The µTAS 2017 Conference will feature the 10th Art in Science competition entitled ‘Under the Looking Glass: Art from the World of Small Science‘, sponsored and supported by National Institute of Standards and Technology, Lab on a Chip, MicroTAS and the Chemical and Biological Microsystems Society.
Deadline 23rd October 2017 at 23:59 Honolulu, Hawaii, USA time
Since the earliest publications of the scientific world, the aesthetic value of scientific illustrations and images has been critical to many researchers. The illustrations and diagrams of earlier scientists such as Galileo and Da Vinci have become iconic symbols of science and the scientific thought process.
In current scientific literature, many scientists consider the selection of a publication as a “cover article” in a prestigious journal to be very complimentary.
Are you attending the µTAS 2017 Conference?
Would you like your image to be featured on the cover of Lab on a Chip?
Would you like to win a financial reward?
To draw attention to the aesthetic value in scientific illustration while still conveying scientific merit, NIST, LOC and CBMSare sponsoring this annual competition. Applications are encouraged from authors in attendance of the µTAS Conference and the winner will be selected by a panel of judges.
Applications must show a photograph, micrograph or other accurate representation of a system that would be of interest to the µTAS community and be represented in the final manuscript or presentation given at the Conference.
They must also contain a brief caption that describes the illustration’s content and its scientific merit. The winner will be selected on the basis of aesthetic eye appeal, artistic allure and scientific merit. In addition to having the image featured on the cover of Lab on a Chip, the winner will also receive a financial prize at the Conference.
Art in Science Competition Submission Process
Step 1. Sign-In to the Electronic Form Using Your Abstract/Manuscript Number
Step 2. Fill in Remaining Information on Electronic Submission Form
Step 3. Upload Your Image
You can also take a look at the winners from last year on our blog.
With global freshwater supplies in decline, it is becoming more and more important to develop new technologies for water treatment. Given that much of the world is covered in saltwater, desalination is becoming an attractive option for generating fresh drinking water. However, the energy and capital costs of desalination can be prohibitive. Portable and scalable systems for water treatment and desalination would be useful in delivering freshwater to those who need it. Further, portable desalination systems would be particularly useful during humanitarian crises that arise due to intense weather events (e.g., hurricanes, tsunamis) in coastal regions.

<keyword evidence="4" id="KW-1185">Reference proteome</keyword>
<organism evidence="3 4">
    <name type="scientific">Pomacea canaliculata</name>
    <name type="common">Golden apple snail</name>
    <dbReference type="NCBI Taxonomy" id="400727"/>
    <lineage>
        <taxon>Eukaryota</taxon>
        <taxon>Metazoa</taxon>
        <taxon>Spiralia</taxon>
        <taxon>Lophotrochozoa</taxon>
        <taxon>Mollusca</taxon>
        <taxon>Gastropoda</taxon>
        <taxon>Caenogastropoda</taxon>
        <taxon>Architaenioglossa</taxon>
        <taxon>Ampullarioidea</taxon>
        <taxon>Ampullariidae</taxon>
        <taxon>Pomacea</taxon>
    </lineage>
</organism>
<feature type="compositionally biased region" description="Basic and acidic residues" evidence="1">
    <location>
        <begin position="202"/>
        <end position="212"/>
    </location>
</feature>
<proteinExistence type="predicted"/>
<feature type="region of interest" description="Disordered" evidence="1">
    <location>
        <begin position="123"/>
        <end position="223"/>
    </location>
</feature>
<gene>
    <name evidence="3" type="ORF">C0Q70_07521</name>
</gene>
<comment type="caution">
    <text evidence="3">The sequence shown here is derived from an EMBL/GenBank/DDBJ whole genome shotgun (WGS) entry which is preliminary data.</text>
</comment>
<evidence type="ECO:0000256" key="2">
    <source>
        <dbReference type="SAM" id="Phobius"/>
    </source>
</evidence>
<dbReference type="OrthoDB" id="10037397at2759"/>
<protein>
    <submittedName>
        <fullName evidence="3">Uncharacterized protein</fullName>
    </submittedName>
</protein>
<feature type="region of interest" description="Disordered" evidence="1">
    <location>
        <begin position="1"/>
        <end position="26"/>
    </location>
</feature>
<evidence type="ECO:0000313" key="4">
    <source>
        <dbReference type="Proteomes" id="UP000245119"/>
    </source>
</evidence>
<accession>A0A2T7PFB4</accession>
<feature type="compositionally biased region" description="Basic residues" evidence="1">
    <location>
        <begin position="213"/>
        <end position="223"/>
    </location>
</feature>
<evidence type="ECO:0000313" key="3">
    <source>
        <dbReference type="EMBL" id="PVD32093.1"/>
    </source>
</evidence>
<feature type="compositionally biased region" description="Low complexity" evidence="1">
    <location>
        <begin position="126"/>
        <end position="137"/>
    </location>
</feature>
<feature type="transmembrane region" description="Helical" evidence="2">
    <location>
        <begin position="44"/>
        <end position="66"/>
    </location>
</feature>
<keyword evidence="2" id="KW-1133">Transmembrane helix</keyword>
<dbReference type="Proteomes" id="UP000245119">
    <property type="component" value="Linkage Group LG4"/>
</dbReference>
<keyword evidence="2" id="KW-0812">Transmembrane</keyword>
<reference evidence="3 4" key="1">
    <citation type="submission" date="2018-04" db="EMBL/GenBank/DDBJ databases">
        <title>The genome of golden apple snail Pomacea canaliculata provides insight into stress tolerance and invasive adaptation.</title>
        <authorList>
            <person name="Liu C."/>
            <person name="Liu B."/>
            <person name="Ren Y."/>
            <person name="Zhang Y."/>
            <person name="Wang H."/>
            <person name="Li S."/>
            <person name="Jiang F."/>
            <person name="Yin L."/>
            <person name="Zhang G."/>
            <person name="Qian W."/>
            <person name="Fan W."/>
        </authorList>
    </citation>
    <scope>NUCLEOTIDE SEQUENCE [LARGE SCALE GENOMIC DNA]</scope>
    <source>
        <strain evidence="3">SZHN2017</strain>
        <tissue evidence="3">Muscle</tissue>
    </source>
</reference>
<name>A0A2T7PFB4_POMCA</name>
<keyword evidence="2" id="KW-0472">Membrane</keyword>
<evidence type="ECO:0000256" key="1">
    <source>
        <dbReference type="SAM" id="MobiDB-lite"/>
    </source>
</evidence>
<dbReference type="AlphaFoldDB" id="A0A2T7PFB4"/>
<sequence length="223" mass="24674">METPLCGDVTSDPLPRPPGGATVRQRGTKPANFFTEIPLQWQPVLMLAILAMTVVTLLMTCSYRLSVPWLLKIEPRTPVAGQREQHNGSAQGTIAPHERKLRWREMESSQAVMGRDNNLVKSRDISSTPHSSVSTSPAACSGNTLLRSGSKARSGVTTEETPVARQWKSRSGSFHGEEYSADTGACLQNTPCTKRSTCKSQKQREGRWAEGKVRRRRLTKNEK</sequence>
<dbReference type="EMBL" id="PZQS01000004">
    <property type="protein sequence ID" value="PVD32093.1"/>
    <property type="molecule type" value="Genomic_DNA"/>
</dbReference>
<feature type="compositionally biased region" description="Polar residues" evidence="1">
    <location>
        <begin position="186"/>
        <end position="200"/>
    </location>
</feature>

Researchers from the Massachusetts Institute of Technology have recently developed a proof-of-concept microfluidic device for water treatment and desalination using electrochemical methods. The device uses two electrochemical techniques for water purification; electrocoagulation to remove particulate matter (including microorganisms) and ion concentration polarization to desalinate the water. In electrocoagulation, a sacrificial anode is oxidized to release metal coagulants that bind up and flocculate material in the water. Ion concentration polarization utilizes an electric field across an ion exchange membrane to generate an ion-rich and an ion-poor region, which can then be separated. The microfluidic device designed by Choi et al. uses one common pair of electrodes across several microchannels to achieve both electrocoagulation and ion concentration polarization. This has the advantage of minimizing power consumption as no extra power is needed to couple the two treatment methods. In their report, they demonstrated that the new hybrid device could remove nearly 90% of E. coli cells and approximately 95% of particulate matter as well as bring salt concentrations down from 20 mM NaCl to 8.6 mM NaCl (a drinkable level).
The work presented in this report lays the foundation for a truly universal and portable water treatment system. Someday you will be able to take water from any source—waste, seawater, or freshwater—and turn it into fresh clean drinking water. This will not only help those who do not have regular access to freshwater, but will be a great tool to have on hand in emergency situations.
To download the full article for free* click the link below:
Integrated pretreatment and desalination by electrocoagulation (EC)–ion concentration polarization (ICP) hybrid
Siwon Choi, Bumjoo Kim and Jongyoon Han
Lab Chip, 2017, 17, 2076-2084
*Free to access until 7th July 2017.
About the Webwriter
Darius Rackus is a postdoctoral researcher at the University of Toronto working in the Wheeler Lab. His research interests are in combining sensors with digital microfluidics for healthcare applications.”
MSB 2017 was held from March 26th – 29th, in Noordwijkerhout, The Netherlands. Lab on a Chip was involved in the best poster competition, along with fellow RSC journals Analyst and Analytical Methods. The competition was Judged by an international panel of scientists, which was chaired by Dr Monika Dittman, Agilent Technologies, Germany. All posters were judged on the following criteria:
Novelty and originality of the work, creativity and potential for innovation;
Scope of work, technical quality of experimental design, and execution of experiments;